For many leaders, hiring is scary enough but what about when you need to let someone go? As I promised, throughout Season 4 of Leadership Is Feminine, I’m tackling some of the most daunting and critical components of business mastery. And how to fire someone, and do it nicely, ranks right at the top for most leaders.
Knowing how to kindly part ways is an invaluable skill, not only for yourself but for the other person. You are able to soften an already difficult and very uncomfortable situation when you know how to address the problem. In this episode, I teach you some guidelines and share some wisdom on how to cause the least amount of injury and pain to both you and them.
“If I walked into your business today and asked people who worked for you if they knew what their goals were, if they knew what the result was that they’re responsible for, would they know? If your answer is ‘Ummm, maybe?’ or ‘Uh, probably not’, we already know we have a cocktail for confusion when it gets to potentially firing someone.” – Kris Plachy
What You’ll Learn
- Honor that pain exists in firing someone
- Don’t surprise people
- Never assume roles are self-evident
- Come from a clean place
Contact Info and Recommended Resources
Let me encourage you once more to listen to every episode from Season 3 of Leadership Is Feminine. The insights, ideas and magic shared by the women I interviewed are invaluable.
Connect with Kris Plachy
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- Sign up today to be on Kris’s podcast as an anonymous recorded and shared coaching call at firstname.lastname@example.org. Don’t wait, slots are almost full and this opportunity will close soon.
- Coming SOON! How to CEO in person! Get on the CEO LIVE Immersion waitlist: CEOImmersion.com
- Work with Kris: How to CEO
- Email: email@example.com
Kris Plachy: How do you fire someone nicely? I mean, is that even possible? Let’s talk about it today on the Leadership is Feminine podcast. Here we go! Hello, hello, how are you? Welcome to season four of Leadership is Feminine. I introduced to you last week that we’re going to be talking about mastery and leadership. And this podcast is really for women business owners who want to learn not just the tactics of how to lead and manage and build and fix and all the things of a team, but also tap into what you need to learn for yourself to become the woman who can lead and manage and build and fix a team with so much more ease than maybe you do today.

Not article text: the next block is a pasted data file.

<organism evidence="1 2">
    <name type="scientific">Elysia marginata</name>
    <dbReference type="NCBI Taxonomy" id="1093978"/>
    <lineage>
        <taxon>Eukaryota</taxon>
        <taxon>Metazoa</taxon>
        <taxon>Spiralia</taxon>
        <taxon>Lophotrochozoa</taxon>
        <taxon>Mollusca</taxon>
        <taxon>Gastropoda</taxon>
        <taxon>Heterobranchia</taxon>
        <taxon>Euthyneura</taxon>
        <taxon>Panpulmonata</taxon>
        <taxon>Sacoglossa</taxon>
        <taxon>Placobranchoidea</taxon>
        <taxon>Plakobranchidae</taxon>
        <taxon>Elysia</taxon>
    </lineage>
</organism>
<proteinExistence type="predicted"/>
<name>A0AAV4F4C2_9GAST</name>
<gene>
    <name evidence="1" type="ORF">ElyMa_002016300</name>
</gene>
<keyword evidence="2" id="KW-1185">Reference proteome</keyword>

I know that ultimately what I talk about, and I’ve said this so many times, y’all, is not really profound, or rocket science or something you probably can’t find if you Google it. But I do like to think that what we do here and in the work that I do with my clients, is we wrap common sense tactics, approaches, foundational, fundamental management and leadership approach and tactics with wisdom, that I believe when you tap wisdom into tactics, you create a sustainable practice, you create something that isn’t just something you can get done, but something that you then know how to do. And once you know how to do something, the tactic can change. That’s actually true. And there’s so much more ease that comes from the confidence of understanding and knowing how, rather than just having the steps, am I right?
And so mastery is that, right? Mastery is not just knowing: here are the steps to follow, and I follow them. Mastery is truly knowing the steps. And then also learning how it at such an intrinsic, visceral level that it can’t ever leave you. And from mastery, we can elevate something, we can make it different, we can turn it into ours, which is different than when we’re just learning what someone else teaches us. So that’s why if you’re a podcast listener, I’m always suggesting if you listen and listen and listen, which I know a lot of you do. But you haven’t worked with us yet, I just would really invite you to start thinking about why like, why? Why aren’t you here yet? We could just so, so amplify and quicken how much of this you’re doing for yourself and your team. But okay, I’m not going to get into that.
Today, we’re going to talk about firing people, and how to fire someone, how to fire someone nicely, how to fire someone so that it causes the least amount of injury and pain to you and them. So let’s start by first just talking about general things about firing. Firing people is awful. I’m going to tell you that right now. I have fired a lot of people. I hate it. I do not skip into firing meetings. I do not get excited to fire people. I am not numb to firing people. I don’t tune out. I’m not able to do it on autopilot like I am other things in my business. I really do feel deeply that conversation and that experience with another human.
And years ago, when I was a brand new manager, I had to fire someone who was on my team. And if you’ve been a podcast listener for a while, you’ve heard me sort of reference some of these experiences in the past. I worked for someone at the time who was pretty heartless; I’m not going to lie. I learned a lot from her, but not in the way that I probably would have preferred to learn, but nonetheless. So I had to fire a woman on my team who was probably at least 13 years my senior, had a young child, was a single mom, but she wasn’t doing her job and she was not meeting her goals, and I had hired her and now I had to fire her.
And so she was one of my first people I hired that didn’t work out. And we all know also, there’s something about that that’s even more debilitating because, like, what did I do wrong? Did I hire the wrong person? Did I not train her enough? Did I not give her enough of my time? All the things that I know we do when someone that we’ve hired doesn’t end up working out, especially for performance. She was lovely. She was a wonderful human.